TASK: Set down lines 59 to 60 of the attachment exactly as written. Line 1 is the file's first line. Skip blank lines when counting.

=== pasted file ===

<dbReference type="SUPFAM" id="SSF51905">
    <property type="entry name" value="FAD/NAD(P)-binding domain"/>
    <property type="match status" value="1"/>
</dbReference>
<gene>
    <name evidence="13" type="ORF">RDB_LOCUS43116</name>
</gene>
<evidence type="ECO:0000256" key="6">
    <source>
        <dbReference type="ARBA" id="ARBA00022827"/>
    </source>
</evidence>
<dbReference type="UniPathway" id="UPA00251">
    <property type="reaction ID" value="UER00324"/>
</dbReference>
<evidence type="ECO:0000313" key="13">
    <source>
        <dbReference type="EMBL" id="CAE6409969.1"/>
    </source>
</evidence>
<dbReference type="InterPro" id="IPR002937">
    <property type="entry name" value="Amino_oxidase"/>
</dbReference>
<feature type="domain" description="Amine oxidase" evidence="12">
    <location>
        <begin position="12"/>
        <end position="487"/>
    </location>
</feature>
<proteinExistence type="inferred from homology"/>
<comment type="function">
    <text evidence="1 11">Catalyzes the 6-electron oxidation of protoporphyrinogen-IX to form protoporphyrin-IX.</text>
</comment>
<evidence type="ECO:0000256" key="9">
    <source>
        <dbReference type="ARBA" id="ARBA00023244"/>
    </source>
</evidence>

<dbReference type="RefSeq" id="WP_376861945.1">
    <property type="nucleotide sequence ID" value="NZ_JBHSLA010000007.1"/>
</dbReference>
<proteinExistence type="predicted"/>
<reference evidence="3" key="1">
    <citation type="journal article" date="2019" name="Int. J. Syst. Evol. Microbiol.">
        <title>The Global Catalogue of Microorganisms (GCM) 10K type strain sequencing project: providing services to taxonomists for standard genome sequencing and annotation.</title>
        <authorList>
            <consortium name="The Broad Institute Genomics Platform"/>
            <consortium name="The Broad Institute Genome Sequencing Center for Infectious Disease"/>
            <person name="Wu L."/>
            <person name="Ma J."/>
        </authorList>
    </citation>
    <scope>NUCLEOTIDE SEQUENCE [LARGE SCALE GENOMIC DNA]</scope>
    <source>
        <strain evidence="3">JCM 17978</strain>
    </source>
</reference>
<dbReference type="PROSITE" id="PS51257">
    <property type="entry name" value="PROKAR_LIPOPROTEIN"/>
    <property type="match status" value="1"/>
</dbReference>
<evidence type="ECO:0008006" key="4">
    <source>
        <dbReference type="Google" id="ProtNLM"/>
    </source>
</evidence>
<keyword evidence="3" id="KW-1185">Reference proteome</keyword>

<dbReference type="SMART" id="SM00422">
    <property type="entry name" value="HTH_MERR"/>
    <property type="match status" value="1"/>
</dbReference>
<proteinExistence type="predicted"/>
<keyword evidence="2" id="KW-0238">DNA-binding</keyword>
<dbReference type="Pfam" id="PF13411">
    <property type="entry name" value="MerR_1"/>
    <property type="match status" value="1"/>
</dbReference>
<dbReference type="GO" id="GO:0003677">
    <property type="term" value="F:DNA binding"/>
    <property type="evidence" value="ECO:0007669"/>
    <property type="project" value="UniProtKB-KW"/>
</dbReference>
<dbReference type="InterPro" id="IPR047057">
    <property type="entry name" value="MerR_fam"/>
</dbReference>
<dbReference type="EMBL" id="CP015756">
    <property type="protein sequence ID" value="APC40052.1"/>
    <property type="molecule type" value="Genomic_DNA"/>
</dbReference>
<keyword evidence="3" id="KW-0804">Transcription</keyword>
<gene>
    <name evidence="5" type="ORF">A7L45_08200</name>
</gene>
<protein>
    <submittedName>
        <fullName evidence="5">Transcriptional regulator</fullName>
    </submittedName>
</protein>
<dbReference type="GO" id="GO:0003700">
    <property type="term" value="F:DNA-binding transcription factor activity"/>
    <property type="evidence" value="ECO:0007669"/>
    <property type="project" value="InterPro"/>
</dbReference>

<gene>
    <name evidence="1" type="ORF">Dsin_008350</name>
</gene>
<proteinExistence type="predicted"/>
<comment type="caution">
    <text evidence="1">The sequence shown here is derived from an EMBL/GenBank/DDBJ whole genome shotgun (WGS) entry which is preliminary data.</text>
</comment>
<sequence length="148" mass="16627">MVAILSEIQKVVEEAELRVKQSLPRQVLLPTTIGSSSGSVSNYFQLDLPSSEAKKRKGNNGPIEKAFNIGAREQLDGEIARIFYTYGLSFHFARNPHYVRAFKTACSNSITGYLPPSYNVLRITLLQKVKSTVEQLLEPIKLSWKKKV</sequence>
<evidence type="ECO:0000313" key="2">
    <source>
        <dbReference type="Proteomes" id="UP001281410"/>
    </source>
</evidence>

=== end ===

    <property type="entry name" value="PROKAR_LIPOPROTEIN"/>
    <property type="match status" value="1"/>